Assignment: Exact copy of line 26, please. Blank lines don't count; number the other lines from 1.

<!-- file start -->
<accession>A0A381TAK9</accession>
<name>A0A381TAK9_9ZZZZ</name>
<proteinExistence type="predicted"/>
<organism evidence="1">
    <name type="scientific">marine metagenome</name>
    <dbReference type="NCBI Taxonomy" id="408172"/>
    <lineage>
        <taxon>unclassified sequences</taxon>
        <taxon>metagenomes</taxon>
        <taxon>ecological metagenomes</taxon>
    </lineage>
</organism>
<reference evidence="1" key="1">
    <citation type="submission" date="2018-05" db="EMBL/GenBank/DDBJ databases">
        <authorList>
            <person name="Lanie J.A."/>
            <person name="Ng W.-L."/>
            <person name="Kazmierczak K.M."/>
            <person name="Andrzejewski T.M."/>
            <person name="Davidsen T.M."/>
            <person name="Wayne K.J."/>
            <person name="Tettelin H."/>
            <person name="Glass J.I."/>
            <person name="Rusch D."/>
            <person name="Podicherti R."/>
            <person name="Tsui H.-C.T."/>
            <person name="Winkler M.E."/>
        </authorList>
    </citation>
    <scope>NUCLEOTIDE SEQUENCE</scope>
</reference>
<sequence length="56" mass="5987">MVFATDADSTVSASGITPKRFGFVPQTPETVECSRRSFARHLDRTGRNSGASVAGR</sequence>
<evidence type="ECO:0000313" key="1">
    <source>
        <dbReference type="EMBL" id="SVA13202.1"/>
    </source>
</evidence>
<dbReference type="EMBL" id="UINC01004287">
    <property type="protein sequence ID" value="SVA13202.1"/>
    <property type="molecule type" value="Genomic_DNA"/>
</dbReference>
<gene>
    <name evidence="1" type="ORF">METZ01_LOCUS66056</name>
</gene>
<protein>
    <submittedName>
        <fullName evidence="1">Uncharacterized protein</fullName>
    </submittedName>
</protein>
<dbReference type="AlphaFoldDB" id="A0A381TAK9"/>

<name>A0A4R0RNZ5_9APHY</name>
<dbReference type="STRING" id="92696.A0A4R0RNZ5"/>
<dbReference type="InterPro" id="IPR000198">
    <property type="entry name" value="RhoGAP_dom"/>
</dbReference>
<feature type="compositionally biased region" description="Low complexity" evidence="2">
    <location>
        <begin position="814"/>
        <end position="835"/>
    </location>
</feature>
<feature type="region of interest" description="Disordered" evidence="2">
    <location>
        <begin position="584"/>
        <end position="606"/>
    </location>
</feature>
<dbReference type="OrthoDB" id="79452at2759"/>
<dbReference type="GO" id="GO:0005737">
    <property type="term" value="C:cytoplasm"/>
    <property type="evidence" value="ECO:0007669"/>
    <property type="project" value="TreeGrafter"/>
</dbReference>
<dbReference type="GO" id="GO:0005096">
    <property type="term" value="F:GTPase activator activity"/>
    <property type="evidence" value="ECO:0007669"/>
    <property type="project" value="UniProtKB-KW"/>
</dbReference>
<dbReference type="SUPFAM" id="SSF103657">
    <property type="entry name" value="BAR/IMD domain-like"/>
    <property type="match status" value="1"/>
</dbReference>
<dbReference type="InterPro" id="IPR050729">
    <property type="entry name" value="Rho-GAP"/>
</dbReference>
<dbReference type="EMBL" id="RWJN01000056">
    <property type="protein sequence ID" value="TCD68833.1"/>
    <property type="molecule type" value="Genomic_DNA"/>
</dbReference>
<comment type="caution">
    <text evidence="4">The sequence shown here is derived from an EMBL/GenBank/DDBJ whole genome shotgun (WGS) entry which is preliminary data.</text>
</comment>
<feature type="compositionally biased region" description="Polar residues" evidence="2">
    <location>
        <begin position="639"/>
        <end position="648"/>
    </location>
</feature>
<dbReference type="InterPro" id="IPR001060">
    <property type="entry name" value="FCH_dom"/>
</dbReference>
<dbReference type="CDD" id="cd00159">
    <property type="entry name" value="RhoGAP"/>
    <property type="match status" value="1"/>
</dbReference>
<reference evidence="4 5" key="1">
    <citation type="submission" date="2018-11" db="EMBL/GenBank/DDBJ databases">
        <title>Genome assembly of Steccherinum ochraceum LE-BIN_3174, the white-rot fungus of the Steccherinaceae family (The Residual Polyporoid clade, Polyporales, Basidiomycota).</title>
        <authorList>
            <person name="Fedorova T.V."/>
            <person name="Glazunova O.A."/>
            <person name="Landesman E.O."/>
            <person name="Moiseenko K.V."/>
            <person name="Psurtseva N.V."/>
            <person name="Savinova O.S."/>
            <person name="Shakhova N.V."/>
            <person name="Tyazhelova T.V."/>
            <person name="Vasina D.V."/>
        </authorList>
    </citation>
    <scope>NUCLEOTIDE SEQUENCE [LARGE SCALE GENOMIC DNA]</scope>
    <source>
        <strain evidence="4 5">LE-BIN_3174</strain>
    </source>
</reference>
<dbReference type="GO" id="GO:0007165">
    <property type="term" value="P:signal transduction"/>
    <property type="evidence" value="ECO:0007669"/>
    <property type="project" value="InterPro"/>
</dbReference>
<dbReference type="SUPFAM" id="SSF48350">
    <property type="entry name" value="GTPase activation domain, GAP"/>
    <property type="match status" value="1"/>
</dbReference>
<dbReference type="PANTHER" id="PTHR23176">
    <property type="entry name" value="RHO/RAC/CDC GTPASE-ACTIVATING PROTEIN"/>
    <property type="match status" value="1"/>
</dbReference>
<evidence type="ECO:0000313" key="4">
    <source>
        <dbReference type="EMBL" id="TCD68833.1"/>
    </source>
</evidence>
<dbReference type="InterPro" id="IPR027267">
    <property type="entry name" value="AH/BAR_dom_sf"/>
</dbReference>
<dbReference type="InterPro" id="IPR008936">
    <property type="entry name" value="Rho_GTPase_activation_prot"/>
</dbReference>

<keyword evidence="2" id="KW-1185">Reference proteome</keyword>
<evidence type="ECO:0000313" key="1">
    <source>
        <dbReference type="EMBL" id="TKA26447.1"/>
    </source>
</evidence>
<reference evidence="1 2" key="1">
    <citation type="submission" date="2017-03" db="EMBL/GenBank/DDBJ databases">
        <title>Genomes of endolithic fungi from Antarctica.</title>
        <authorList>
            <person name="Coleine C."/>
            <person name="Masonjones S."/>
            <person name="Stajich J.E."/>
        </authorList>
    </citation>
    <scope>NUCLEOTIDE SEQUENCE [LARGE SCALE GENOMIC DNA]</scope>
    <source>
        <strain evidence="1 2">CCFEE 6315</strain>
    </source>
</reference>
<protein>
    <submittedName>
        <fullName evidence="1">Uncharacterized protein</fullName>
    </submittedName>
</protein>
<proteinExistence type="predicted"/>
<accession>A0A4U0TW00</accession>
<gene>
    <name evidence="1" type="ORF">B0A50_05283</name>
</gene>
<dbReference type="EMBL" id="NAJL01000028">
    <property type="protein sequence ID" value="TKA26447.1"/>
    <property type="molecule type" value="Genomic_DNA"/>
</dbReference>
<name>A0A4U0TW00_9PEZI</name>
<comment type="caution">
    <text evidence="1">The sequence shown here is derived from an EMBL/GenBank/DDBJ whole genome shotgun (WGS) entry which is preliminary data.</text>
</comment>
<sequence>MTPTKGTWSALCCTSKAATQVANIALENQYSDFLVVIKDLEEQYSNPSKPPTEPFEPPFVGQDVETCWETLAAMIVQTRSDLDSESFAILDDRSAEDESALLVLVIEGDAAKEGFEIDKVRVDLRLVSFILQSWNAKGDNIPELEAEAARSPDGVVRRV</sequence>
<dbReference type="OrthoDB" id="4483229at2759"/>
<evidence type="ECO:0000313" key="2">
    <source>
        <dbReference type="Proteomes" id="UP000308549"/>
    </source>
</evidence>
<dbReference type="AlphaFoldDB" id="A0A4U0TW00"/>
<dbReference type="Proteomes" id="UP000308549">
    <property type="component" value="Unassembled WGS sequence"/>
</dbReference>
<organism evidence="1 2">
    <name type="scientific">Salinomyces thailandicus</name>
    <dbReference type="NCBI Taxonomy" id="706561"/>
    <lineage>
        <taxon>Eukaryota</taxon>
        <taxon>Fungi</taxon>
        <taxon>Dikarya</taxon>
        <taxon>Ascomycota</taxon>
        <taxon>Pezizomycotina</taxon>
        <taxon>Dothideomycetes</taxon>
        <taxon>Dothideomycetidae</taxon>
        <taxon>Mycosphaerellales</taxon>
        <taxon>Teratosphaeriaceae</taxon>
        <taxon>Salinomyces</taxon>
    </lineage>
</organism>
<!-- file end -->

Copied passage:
            <person name="Tsui H.-C.T."/>